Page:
Dear Readers, it will come as no surprise to regular followers that I love London – I was born and bred in this city, and yet even after 62 years my heart still races when I walk its streets. It’s the sudden and unexpected views that always get me, such as spotting the new Tate Modern extension appearing alongside the old power station tower as I turn a corner. Today I was even helped by one of the top-hatted concierges outside the Bankside Hilton, who pointed me in the direction of this unexpected view of the Shard. The Shard seems to have replaced the Post Office Tower as the building that pops up everywhere, though it looks rather like some evil triangular god peering over his realm and deciding what to blast with a thunderbolt next.
I am going to Tate Modern to see their ‘Surrealism Beyond Borders’ exhibition, which closes at the end of the week. Time was I tried to see everything at both Tate galleries, but now that I’m working it’s a bit trickier. I will write more about the exhibition tomorrow, as I think it deserves a post of its own, but to be honest it was a treat just to catch a tube ‘south of the river’, wander around with the camera and then catch the 17 bus back to Archway.
I have gotten a bit ahead of myself, though, because I arrived at Southwark station on the Jubilee line, which is up there with my favourite stations. It always reminds me of a cruise ship, for some reason (though I have never been on a cruise ship so who knows?)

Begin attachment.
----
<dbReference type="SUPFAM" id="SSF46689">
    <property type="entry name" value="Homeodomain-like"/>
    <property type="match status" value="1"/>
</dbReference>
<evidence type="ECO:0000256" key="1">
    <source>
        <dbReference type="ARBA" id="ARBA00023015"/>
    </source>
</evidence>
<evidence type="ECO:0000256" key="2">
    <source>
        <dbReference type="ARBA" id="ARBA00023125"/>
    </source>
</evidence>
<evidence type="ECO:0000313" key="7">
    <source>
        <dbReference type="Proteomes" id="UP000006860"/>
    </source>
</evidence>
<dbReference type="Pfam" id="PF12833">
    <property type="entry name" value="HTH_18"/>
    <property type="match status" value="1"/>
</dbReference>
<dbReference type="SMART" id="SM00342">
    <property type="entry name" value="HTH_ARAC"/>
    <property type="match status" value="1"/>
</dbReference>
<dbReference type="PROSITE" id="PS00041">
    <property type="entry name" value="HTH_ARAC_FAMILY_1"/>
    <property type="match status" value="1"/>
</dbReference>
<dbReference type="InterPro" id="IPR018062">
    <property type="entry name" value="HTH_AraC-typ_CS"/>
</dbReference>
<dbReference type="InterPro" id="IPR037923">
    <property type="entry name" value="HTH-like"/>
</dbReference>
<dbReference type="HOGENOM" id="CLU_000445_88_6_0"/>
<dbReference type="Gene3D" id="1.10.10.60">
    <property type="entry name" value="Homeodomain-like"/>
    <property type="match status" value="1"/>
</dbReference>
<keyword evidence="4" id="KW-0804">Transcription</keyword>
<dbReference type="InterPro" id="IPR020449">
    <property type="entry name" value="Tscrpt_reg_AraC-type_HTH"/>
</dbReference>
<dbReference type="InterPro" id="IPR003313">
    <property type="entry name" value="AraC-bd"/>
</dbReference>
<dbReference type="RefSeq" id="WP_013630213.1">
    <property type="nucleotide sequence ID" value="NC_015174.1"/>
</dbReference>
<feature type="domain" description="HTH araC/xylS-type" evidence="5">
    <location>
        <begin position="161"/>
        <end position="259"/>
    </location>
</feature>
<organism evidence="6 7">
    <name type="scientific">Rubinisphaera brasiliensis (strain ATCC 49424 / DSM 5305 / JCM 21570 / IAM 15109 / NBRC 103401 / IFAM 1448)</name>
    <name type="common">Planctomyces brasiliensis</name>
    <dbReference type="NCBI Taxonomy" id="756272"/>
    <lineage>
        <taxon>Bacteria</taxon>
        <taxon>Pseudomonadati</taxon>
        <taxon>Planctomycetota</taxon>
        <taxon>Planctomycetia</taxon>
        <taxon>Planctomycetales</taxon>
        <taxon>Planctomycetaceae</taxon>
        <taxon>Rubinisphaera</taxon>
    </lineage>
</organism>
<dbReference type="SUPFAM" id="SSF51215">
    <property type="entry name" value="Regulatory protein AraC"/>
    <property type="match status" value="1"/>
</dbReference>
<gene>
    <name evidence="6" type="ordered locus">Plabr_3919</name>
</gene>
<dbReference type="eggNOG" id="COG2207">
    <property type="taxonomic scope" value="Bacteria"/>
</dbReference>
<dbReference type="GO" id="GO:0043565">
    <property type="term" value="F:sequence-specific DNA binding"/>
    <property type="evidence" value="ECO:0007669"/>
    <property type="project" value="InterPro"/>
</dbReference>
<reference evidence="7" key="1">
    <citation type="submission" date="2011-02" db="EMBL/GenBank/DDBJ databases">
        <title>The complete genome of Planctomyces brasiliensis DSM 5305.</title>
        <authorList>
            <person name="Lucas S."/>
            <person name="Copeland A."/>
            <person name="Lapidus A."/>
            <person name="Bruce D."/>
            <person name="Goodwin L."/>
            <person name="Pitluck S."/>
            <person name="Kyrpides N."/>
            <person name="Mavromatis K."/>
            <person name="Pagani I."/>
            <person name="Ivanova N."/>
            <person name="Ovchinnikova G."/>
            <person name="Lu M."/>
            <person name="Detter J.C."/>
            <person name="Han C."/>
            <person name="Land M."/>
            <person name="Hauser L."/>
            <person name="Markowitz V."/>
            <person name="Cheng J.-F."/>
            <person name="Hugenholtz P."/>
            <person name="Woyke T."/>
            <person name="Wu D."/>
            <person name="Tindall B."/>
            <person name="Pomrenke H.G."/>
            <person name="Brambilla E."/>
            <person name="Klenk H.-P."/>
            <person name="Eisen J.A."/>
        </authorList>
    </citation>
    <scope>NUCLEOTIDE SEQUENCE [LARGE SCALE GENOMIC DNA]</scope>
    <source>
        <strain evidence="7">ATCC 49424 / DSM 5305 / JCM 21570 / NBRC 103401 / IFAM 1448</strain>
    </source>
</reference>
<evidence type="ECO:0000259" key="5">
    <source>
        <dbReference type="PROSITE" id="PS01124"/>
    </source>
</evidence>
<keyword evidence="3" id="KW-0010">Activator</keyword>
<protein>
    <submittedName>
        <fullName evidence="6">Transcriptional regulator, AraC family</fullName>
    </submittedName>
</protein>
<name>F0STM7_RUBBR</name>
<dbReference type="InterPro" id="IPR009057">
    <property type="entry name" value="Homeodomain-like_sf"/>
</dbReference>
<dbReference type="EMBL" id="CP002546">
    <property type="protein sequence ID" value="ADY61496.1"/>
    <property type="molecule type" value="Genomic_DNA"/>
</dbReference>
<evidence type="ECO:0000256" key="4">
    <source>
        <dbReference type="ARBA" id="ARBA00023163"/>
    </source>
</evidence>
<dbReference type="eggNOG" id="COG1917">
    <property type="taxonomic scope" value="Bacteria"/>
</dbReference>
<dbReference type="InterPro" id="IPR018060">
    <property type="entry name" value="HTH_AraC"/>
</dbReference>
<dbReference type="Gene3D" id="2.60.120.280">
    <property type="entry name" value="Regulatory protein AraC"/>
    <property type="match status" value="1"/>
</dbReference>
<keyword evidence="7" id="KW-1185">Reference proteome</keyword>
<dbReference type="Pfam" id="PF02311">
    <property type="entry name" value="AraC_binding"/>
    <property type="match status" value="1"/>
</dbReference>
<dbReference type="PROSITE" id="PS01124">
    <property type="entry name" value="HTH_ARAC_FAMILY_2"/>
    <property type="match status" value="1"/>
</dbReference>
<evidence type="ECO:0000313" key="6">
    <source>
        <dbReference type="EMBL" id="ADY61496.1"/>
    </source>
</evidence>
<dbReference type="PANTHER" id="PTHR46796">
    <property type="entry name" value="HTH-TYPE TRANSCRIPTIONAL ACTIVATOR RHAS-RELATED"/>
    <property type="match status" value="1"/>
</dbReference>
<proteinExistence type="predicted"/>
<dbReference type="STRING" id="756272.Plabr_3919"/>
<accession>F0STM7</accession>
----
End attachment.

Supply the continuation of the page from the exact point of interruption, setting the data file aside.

It’s certainly got that brutal concrete thing going on, but I love it nonetheless. The blue glass wall shown below was apparently influenced by the work of 19th century Prussian architect Karl Friedrich Schinkel, and I can certainly see where the idea might have come from. When you take the escalator up from the platforms you are suddenly surrounded by this amazing blue dome, as if you have ascended into some kind of transport heaven.
Anyhow, back to Tate Modern. I was a bit alarmed to see that there’s some renovation going on at the top of the power station tower.
Apart from the fact that the structure looks a bit on the flimsy side, my additional worry was for the peregrine falcons who have nested here for many years. The Royal Society for the Protection of Birds used to have telescopes outside so that you could watch the birds, and they were famous for hunting at night because of the floodlights on the building. Many a local pigeon met a spectacular end at the talons of the birds, but sadly this renovation, which has taken more time than expected and more money than budgeted, has rendered the birds homeless. There are at least twenty pairs of peregrines in London, and apparently the Tate Modern birds had a quick look at St Pauls as an alternative home, but decided it didn’t quite meet their demanding criteria. I hope they found somewhere else to raise their young.
After the exhibition I took a leisurely walk back over the Millenium Bridge, which always provides plenty of photo opportunities…
And then I catch a number 17 bus almost immediately, which is a minor miracle as I usually have to wait for at least twenty minutes. Clearly, the Bus Fairy must be keeping an eye on me.
On arrival in Archway, I saw this.
It’s an old-fashioned phone box, and someone has planted it with a jasmine which is doing very nicely, thank you! It did cheer me up. Someone is obviously taking the time to water it and look after it.
And finally, here’s a random cat, sitting in a sunny spot on the High Road and refusing to respond to my entreaties. Oh well, you can’t win them all.